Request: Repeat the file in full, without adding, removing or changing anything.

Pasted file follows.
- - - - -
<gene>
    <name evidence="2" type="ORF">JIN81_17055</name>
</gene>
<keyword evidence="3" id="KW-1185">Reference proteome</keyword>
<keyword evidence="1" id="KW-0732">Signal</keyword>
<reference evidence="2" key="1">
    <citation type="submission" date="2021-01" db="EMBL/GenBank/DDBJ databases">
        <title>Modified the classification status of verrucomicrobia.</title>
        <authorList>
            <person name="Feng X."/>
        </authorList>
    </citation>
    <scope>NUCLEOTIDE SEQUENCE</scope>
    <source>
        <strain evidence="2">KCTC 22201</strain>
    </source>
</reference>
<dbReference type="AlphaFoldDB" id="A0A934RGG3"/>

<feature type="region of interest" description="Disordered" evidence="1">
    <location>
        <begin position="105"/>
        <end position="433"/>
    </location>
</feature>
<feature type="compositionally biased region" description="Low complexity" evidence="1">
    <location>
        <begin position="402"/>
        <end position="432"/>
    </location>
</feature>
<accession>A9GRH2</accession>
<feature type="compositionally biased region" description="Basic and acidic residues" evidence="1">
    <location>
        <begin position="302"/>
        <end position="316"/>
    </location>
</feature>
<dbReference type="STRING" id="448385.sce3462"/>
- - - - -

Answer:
<gene>
    <name evidence="2" type="ORF">JIN81_17055</name>
</gene>
<keyword evidence="3" id="KW-1185">Reference proteome</keyword>
<keyword evidence="1" id="KW-0732">Signal</keyword>
<reference evidence="2" key="1">
    <citation type="submission" date="2021-01" db="EMBL/GenBank/DDBJ databases">
        <title>Modified the classification status of verrucomicrobia.</title>
        <authorList>
            <person name="Feng X."/>
        </authorList>
    </citation>
    <scope>NUCLEOTIDE SEQUENCE</scope>
    <source>
        <strain evidence="2">KCTC 22201</strain>
    </source>
</reference>
<dbReference type="AlphaFoldDB" id="A0A934RGG3"/>

<feature type="region of interest" description="Disordered" evidence="1">
    <location>
        <begin position="105"/>
        <end position="433"/>
    </location>
</feature>
<feature type="compositionally biased region" description="Low complexity" evidence="1">
    <location>
        <begin position="402"/>
        <end position="432"/>
    </location>
</feature>
<accession>A9GRH2</accession>
<feature type="compositionally biased region" description="Basic and acidic residues" evidence="1">
    <location>
        <begin position="302"/>
        <end position="316"/>
    </location>
</feature>
<dbReference type="STRING" id="448385.sce3462"/>